An important question raised by the study, researchers said, is who should receive the vaccine.

Tuberculosis rates vary enormously not just between countries, but even from neighborhood to neighborhood. The disease thrives in people who live in crowded conditions, inhaling one another’s germs, and the bacterium dies quickly in sunlight.

Tuberculosis can be transmitted even through something as simple as a cough on a crowded bus. But the people at the highest risk include family members of patients with active tuberculosis, the doctors and nurses caring for them and, in countries where tuberculosis is common, people living or working in crowded conditions, such as prisoners and miners.

But in any country, people are also at risk of infection if they have HIV, are severely malnourished, are taking immune-suppressive cancer chemotherapy or organ-transplant drugs, have diabetes or are on dialysis.

The new study, however, tested the vaccine only in people who were HIV-negative and whose blood tests showed they had latent tuberculosis.

But at least a quarter of the world’s population would come up positive for latent tuberculosis on a blood or skin test. The result means only that they have been exposed to tuberculosis germs some time in the past.

“We have no idea if they have been infected last month or 20 years ago,” Raviglione said. Those infected long ago may have already have cleared their bodies of the infection.

Most people who are ever going to develop active tuberculosis do so within two years of their first infection. Therefore, some prominent researchers argue that latency tests greatly exaggerate the number of people at risk.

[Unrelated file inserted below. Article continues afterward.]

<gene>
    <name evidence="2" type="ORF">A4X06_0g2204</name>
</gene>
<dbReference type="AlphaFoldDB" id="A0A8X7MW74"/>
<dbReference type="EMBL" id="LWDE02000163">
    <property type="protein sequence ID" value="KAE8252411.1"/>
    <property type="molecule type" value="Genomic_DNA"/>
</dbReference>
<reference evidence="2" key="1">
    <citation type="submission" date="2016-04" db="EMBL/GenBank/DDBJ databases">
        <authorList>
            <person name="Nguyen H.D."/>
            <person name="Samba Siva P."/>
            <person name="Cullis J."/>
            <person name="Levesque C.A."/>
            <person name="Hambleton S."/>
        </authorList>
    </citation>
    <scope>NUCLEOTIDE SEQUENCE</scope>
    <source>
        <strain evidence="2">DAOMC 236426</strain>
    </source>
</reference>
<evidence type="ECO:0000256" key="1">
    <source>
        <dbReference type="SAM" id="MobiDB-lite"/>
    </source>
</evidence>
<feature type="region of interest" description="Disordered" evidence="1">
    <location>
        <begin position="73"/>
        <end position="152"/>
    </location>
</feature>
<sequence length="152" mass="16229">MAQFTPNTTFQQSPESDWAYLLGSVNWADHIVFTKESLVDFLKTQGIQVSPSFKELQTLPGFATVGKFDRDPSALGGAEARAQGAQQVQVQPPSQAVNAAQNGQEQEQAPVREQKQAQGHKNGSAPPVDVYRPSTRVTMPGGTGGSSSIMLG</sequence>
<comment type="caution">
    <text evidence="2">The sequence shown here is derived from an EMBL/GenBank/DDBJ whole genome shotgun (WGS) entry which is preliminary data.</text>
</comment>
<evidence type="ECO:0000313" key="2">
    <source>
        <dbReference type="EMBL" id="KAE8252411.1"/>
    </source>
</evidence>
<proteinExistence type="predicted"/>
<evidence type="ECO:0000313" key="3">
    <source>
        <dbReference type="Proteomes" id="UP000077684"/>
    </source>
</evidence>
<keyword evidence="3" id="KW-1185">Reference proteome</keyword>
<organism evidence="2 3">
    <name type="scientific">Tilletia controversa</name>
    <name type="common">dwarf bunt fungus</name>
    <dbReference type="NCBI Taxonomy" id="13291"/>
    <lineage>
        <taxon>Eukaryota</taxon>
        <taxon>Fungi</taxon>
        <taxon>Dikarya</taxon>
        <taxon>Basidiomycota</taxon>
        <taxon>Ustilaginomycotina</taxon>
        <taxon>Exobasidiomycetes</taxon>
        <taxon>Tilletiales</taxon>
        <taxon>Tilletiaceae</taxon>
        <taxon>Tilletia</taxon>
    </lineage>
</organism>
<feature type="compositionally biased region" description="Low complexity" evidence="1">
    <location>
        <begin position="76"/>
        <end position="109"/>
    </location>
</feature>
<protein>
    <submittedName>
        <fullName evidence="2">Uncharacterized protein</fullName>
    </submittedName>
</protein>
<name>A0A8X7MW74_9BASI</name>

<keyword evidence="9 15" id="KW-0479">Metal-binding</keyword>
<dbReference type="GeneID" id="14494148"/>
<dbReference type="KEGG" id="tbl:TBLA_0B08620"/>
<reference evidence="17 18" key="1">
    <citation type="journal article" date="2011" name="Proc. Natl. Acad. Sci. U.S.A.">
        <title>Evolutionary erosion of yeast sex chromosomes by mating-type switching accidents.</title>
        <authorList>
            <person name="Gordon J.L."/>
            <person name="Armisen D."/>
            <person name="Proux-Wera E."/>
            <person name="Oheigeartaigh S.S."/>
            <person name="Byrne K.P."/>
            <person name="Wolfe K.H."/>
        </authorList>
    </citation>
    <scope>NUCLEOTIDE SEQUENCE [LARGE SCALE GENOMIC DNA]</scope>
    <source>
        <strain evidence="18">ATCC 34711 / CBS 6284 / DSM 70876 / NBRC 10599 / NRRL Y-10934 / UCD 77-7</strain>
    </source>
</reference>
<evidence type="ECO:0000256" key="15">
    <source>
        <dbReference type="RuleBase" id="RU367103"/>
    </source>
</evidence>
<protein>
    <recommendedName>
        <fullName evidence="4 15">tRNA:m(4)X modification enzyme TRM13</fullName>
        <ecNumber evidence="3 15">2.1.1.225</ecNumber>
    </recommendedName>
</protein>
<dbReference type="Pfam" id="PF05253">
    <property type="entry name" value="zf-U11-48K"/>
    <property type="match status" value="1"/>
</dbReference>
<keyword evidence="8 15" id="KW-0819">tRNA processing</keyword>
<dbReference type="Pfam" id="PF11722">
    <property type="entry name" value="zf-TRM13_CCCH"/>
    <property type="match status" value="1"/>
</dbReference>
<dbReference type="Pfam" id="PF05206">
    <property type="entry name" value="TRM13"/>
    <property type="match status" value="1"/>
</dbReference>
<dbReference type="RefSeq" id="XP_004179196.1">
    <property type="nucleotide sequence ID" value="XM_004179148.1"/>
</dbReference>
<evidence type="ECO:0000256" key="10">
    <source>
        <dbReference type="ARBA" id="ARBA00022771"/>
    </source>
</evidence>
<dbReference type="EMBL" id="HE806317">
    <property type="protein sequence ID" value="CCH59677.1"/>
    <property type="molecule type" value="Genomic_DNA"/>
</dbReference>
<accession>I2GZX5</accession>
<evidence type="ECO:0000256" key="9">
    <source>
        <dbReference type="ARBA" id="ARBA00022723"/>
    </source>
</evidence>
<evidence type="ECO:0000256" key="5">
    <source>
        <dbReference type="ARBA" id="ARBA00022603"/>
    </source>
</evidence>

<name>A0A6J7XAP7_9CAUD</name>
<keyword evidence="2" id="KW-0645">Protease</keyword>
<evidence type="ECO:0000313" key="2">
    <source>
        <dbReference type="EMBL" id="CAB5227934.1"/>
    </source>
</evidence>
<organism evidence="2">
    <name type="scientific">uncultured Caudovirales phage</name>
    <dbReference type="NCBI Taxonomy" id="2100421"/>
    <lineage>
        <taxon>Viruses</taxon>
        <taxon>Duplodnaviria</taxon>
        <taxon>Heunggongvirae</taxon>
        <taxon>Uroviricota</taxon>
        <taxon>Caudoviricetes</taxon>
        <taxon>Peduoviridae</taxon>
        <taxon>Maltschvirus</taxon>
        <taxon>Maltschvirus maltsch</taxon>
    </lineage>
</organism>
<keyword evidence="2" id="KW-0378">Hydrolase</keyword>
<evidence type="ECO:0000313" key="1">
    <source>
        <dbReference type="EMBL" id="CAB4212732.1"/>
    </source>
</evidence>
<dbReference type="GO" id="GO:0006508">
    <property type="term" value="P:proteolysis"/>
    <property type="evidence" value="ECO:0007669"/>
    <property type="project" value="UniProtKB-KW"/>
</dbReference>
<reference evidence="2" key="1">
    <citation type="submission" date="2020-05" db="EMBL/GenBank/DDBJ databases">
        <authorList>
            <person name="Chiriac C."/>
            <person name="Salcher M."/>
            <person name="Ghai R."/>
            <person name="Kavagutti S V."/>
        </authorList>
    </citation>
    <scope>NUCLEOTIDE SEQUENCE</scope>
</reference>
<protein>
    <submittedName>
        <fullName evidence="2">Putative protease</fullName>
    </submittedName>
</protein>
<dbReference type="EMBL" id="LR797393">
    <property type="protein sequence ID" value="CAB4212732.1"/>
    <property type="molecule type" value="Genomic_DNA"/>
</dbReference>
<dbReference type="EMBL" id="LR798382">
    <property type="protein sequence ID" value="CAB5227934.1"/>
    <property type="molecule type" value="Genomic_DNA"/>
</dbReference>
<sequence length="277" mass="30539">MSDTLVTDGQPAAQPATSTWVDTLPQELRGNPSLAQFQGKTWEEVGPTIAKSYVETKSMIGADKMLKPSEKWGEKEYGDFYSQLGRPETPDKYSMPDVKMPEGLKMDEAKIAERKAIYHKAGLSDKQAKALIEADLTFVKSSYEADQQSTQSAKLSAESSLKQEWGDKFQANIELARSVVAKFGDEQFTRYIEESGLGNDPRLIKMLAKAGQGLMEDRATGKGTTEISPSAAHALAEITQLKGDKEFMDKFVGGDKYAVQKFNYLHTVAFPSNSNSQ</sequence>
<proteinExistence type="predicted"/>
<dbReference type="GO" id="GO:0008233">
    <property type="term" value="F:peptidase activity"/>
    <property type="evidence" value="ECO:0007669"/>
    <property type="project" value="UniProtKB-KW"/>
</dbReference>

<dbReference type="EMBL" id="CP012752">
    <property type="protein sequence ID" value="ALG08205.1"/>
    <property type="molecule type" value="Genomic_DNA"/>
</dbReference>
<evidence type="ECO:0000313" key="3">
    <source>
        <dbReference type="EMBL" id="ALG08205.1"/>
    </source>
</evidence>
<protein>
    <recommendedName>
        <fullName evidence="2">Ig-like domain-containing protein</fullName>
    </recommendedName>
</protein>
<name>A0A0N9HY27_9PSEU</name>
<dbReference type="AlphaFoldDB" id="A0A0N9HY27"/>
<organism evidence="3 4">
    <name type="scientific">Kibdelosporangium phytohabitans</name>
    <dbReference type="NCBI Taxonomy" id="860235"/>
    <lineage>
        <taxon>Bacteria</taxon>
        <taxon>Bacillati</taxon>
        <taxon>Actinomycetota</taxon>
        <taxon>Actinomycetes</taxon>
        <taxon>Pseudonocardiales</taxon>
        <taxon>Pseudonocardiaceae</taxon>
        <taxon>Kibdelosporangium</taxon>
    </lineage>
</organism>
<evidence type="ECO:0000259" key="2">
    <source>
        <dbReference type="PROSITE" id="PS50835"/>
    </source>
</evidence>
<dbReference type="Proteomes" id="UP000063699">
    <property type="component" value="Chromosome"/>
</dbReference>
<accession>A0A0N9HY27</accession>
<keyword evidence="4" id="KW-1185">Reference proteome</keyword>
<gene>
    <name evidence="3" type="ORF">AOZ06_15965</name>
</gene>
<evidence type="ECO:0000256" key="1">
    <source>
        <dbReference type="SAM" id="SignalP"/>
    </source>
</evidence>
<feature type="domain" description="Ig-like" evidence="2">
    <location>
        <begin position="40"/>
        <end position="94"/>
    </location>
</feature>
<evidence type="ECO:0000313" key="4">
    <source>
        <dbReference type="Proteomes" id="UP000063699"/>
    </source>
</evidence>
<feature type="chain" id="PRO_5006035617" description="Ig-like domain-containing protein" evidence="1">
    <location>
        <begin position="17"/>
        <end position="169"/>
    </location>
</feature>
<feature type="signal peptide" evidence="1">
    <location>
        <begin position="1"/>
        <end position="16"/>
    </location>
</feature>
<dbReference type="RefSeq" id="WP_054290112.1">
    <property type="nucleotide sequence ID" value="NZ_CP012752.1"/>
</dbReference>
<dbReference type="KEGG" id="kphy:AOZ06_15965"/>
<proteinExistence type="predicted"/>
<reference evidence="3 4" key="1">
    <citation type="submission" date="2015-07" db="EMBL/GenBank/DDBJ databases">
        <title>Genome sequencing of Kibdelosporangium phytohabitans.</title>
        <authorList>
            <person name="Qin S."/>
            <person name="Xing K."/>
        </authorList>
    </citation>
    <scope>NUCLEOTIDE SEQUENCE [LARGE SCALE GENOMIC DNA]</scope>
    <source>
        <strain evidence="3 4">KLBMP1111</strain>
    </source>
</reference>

As a result, relying on them would cause many more people to be vaccinated than could benefit.

Dr. Lalita Ramakrishnan, a tuberculosis expert at the University of Cambridge in Britain, noted that participants in the vaccine study were less likely to develop active tuberculosis in the first year than in the second.

That result — the opposite of what would normally be expected, she said — implied that the careful screening done by the GSK team for the clinical trial, which included taking medical histories and sputum samples, must have weeded out people with early-stage tuberculosis.

To pick people who would benefit most from the vaccine under normal circumstances, she argued, a more accurate diagnostic test must be developed.

Alternatively, the vaccine could be restricted to people at obvious high risk, such as nurses in tuberculosis wards — but that would miss too many potential beneficiaries.

In the future, experts said, the GSK vaccine should be tested on people with HIV and on people in other countries, because susceptibility to tuberculosis appears to vary widely.

The authors agreed, saying, “These results need confirmation in larger and longer studies conducted in a broader range of populations.”

Those groups should include people who did not test positive for latent tuberculosis, and people of varying ages and races.

It is not known whether genetic differences make some people more susceptible to tuberculosis, or whether the bacteria circulating in various countries vary in infectiousness.